A mother and daughter find what they share in their bones in this compelling novel from the bestselling author of The Joy Luck Club and Where the Past Begins: A Writer’s Memoir. Ruth Young and her widowed mother have always had a difficult relationship. But when she discovers writings that vividly describe her mother’s tumultuous life growing up in China, Ruth discovers a side of LuLing that she never knew existed. Transported to a backwoods village known as Immortal Heart, Ruth learns of secrets passed along by a mute nursemaid, Precious Auntie; of a cave where dragon bones are mined; of the crumbling ravine known as the End of the World; and of the curse that LuLing believes she released through betrayal. Within the calligraphied pages awaits the truth about a mother's heart, secrets she cannot tell her daughter, yet hopes she will never forget... Conjuring the pain of broken dreams and the power of myths, The Bonesetter’s Daughter is an excavation of the human spirit: the past, its deepest wounds, its most profound hopes.
First published in 1973, The Book of Eve has become a classic. When Eva Carroll walks out on her husband of 40 years, it is an unplanned, completely spontaneous gesture. Yet Eva feels neither guilt nor remorse. Instead, she feels rejuvenated and blissfully free. As she builds a new life for herself in a boarding house on the “wrong” side of Montreal, she finds happiness and independence – and, when she least expects it, love.
Sarton’s most important novel tells the story of a poet in her seventies, whose life is retold episodically during an interview with two writers from a literary magazine Hilary Stevens’s prolific career includes a provocative novel that shot her into the public consciousness years ago, and an oeuvre of poetry that more recently has consigned her to near-obscurity. Now in the twilight of her life, Hilary, who is both a feminist and a lesbian, is receiving renewed attention for an upcoming collection of poems, one that has brought two young reporters to her Cape Cod home. As Hilary prepares for the conversation, she recalls formative moments both large and small. She then embarks on the interview itself—a witty and intelligent discussion of her life, work, and romantic relationships with men and women. After the journalists have left, Hilary helps a visiting male friend with his anxiety over being gay and imparts wisdom about channeling his own creative passions. This ebook features an extended biography of May Sarton.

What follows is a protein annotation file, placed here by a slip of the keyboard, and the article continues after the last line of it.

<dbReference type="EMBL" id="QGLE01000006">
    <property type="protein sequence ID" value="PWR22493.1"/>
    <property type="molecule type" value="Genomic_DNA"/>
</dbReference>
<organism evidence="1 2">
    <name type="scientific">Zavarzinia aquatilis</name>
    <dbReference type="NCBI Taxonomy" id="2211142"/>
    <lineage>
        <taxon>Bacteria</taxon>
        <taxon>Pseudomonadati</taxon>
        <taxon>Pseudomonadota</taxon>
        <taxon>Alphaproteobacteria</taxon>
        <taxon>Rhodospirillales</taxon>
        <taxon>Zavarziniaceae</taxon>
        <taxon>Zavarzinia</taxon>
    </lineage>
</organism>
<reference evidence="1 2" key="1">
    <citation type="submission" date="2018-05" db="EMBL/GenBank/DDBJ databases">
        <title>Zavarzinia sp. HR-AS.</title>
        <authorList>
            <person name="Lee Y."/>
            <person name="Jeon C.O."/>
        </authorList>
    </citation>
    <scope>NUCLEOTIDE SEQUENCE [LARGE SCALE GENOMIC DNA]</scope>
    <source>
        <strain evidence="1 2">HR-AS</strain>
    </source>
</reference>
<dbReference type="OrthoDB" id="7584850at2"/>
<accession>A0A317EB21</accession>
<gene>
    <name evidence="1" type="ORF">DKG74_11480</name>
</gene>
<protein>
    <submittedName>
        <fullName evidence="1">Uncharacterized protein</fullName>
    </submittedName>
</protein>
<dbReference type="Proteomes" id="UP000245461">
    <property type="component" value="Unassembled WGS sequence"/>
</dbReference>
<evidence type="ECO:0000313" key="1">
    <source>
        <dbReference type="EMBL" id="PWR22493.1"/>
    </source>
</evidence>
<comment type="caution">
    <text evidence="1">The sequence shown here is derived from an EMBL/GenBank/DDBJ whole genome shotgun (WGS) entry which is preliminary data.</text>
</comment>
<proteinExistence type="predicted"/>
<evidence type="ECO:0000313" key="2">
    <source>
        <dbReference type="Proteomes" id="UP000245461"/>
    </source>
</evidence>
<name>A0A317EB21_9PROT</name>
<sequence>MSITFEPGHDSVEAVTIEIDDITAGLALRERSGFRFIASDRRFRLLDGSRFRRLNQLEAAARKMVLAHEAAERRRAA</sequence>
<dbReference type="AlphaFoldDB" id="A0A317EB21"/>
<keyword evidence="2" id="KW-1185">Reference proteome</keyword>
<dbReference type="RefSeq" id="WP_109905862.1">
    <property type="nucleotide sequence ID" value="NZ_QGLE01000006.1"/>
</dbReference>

Accompanied by Tan's complete libretto for the opera, an intriguing study follows the process of translating Amy Tan's best-selling novel, The Bonesetter's Daughter, into a new opera to debut in 2008 at the San Francisco Opera, examining the entire creative process, the collaboration between Tan and composer Stewart Wallace, and more.
“The Joy Luck Club is one of my favorite books. From the moment I first started reading it, I knew it was going to be incredible. For me, it was one of those once-in-a-lifetime reading experiences that you cherish forever. It inspired me as a writer and still remains hugely inspirational.” —Kevin Kwan, author of Crazy Rich Asians Amy Tan’s beloved, New York Times bestselling tale of mothers and daughters Four mothers, four daughters, four families whose histories shift with the four winds depending on who's "saying" the stories. In 1949 four Chinese women, recent immigrants to San Francisco, begin meeting to eat dim sum, play mahjong, and talk. United in shared unspeakable loss and hope, they call themselves the Joy Luck Club. Rather than sink into tragedy, they choose to gather to raise their spirits and money. "To despair was to wish back for something already lost. Or to prolong what was already unbearable." Forty years later the stories and history continue. With wit and sensitivity, Amy Tan examines the sometimes painful, often tender, and always deep connection between mothers and daughters. As each woman reveals her secrets, trying to unravel the truth about her life, the strings become more tangled, more entwined. Mothers boast or despair over daughters, and daughters roll their eyes even as they feel the inextricable tightening of their matriarchal ties. Tan is an astute storyteller, enticing readers to immerse themselves into these lives of complexity and mystery.
The Hundred Secret Senses is an exultant novel about China and America, love and loyalty, the identities we invent and the true selves we discover along the way. Olivia Laguni is half-Chinese, but typically American in her uneasiness with her patchwork family. And no one in Olivia's family is more embarrassing to her than her half-sister, Kwan Li. For Kwan speaks mangled English, is cheerfully deaf to Olivia's sarcasm, and sees the dead with her "yin eyes." Even as Olivia details the particulars of her decades-long grudge against her sister (who, among other things, is a source of infuriatingly good advice), Kwan Li is telling her own story, one that sweeps us into the splendor, squalor, and violence of Manchu China. And out of the friction between her narrators, Amy Tan creates a work that illuminates both the present and the past sweetly, sadly, hilariously, with searing and vivid prose. "Truly magical...unforgettable...this novel...shimmer[s] with meaning."--San Diego Tribune "The Hundred Secret Senses doesn't simply return to a world but burrows more deeply into it, following new trails to fresh revelations."--Newsweek
With the same narrative skills and evocative powers that made her first novel, The Joy Luck Club, a national bestseller, Tan now tells the story of Winnie Louie, an aging Chinese woman unfolding a life's worth of secrets to her suspicious, Americanized daughter.